The moon rose over the land, looking like nothing more than a silver dollar from some far off land. Its most prominent crater was sharply defined that night, looking like the eye of a great, predatory bird scanning the parched landscape for prey.
There was prey out and running that night, but it wasn’t the moon that was hunting it.
Dressed in a care-worn tweed suit and Sunday go-to-meeting shoes that had no business out on the prairie, a man topped one hill and half leapt, half slid down it, stumbling the whole way. The tick-thorn weeds had shredded his pants up to the calf along with the black socks underneath, leaving shallow, bleeding cuts on his tan skin. The brass and silver pocket watch, the symbol of his office, thumped against his hip as it swung from its chain.
Fear made him ignore the wounds and mounting fatigue. He didn’t know where he was going, where he was, or even where he could go if he knew that. Even screaming seemed futile now, even if he could muster the breath. All he knew was that he couldn’t stop running or else he would die.
Reaching the bottom of the hill, he pounded out of the thicket of tick-thorn weed and onto the relatively sparse plain beyond. There was another rise a few dozen yards ahead, and in the distance, glowing in the moonlight, the foothills of the San Mara Quero Mountains. Maybe, just maybe he could reach them and hide out up there…
Behind him, the sound of wheels on bad terrain grew louder alongside the sound of hoofbeats. There was no urgency to either of them.
At length, a carriage, drawn by a pair of dappled gray mares in full Toria-style livery and black-plumed champrons gained the hill. It was double the normal length for a carriage and black; the color lacquered onto its surface until it gleamed in the moonlight. Just behind it, a man on a bay gelding also reached the top of the hill.
He was dressed in shades of brown: a long, dark coat and chaps over lighter pants and vest, all tailored for riding hard. His boots were worn, but well maintained, and the wide brim of his hat was creased slightly to one side to keep it out of his eyes.
The shutters over the carriage’s side window opened and a few words were exchanged between one of the passengers and the rider before they snapped shut again.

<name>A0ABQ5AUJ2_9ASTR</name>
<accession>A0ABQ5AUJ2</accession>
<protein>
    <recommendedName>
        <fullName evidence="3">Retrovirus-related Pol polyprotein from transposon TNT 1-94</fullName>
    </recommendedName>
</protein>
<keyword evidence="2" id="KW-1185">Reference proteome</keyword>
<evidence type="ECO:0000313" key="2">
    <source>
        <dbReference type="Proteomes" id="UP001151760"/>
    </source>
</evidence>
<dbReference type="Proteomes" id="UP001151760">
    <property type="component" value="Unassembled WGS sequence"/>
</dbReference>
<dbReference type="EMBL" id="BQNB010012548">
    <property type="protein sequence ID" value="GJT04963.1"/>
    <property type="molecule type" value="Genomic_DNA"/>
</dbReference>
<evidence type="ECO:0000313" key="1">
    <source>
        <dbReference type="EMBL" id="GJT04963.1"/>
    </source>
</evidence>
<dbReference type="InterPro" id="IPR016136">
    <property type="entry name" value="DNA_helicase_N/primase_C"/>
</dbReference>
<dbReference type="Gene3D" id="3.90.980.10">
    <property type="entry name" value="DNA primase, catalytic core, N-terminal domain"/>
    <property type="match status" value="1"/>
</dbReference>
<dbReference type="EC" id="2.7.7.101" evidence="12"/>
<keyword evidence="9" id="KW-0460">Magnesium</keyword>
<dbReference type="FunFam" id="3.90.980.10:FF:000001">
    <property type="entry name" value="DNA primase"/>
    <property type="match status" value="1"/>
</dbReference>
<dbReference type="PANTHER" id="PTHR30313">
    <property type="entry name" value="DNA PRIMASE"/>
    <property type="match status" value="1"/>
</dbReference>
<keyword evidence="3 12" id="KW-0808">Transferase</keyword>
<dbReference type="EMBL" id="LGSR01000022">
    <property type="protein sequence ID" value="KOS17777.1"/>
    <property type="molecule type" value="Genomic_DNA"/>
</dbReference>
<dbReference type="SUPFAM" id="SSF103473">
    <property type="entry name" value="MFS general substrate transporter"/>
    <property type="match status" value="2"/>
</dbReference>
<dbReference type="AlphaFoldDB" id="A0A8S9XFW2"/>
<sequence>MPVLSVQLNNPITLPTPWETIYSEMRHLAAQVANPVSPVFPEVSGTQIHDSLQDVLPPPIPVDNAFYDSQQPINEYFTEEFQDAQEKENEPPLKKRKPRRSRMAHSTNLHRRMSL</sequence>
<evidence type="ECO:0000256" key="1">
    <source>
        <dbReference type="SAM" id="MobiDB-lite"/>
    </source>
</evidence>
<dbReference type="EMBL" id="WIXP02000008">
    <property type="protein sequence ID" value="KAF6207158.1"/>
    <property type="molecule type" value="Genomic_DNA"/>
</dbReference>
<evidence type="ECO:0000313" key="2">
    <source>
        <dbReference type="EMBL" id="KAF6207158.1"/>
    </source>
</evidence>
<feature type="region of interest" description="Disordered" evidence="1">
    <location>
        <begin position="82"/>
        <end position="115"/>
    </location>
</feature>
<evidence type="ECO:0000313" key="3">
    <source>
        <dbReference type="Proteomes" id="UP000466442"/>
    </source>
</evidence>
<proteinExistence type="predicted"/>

With a nod, the rider pulled a long rifle from the holster attached to his saddle, leveled it, and fired. The sharp crack of the shot echoed from miles around, shattering the tranquility of the desert. The man in tweed collapsed where he’d been standing at the top of the next rise. Gravity took things from there, and he tumbled down the other side and out of sight.
A short curse issued from the carriage. The driver, a man in all-black so that he blended into the coach in the gloom of night, snapped the reigns again, sending the horses on their way once more.
A short while later on the other side of the hill, the harsh spotlight of a bullseye lantern swept the far hillside, following the telltale trails in the loose earth where something like a body might have tumbled down. Its path ended in a bramble patch thriving in the shaded space between that hill and the next.
The man in tweed’s corpse had landed in them and in his death throes, become tangled in them.
“Ugh.” said a voice from behind the carriage’s shutters, drawling in a rich baritone. “Get him out of there and be careful about it. He’s no good to me torn up.”
With a grunt of acknowledgment, the rider dismounted, never letting the light of his lantern to leave the body. His boots kicked up puffs of dust as he hit the ground heavily. When he started forward though, he kicked up not a speck and hardly made a sound, belying his bulk. He moved like a mountain cat, all power and deadly grace even though the prey he was approaching was already dead.
After a moment of silence, the voice spoke from the carriage again. “Wilson. Get it ready.”
“Yes sir.” the carriage driver—Wilson’s voice was thinned by age but cultured, the voice of a nobleman’s valet, not a man who skulked about the arid night partaking in nefarious deeds. Whatever age was in his voice, evidently wasn’t in his body, as he jumped down from the driver’s seat with ease and moved around to the back of the carriage.
Unlike the rider, he could have been heard a mile away by a skilled ear even before he began to jangle the iron locks on the carriage’s rear doors. Soon enough, the doors added their own complaints to the desert air. Joining the noise were smells: wood polish, burnt spice, hot metal and a subtle underlying hint of grave dirt.
The latter was especially appropriate because the rear compartment of the carriage contained a coffin. This was no cheap pine box like the folks in any of the little frontier settlements would all one day find themselves in. In fact, it was nicer than most of the mayors and land barons could hope for in that blighted territory. The wood was cherry, sanded to perfect smoothness and stained dark. There were polished brass handles and hinges with accents of pure silver along the edges.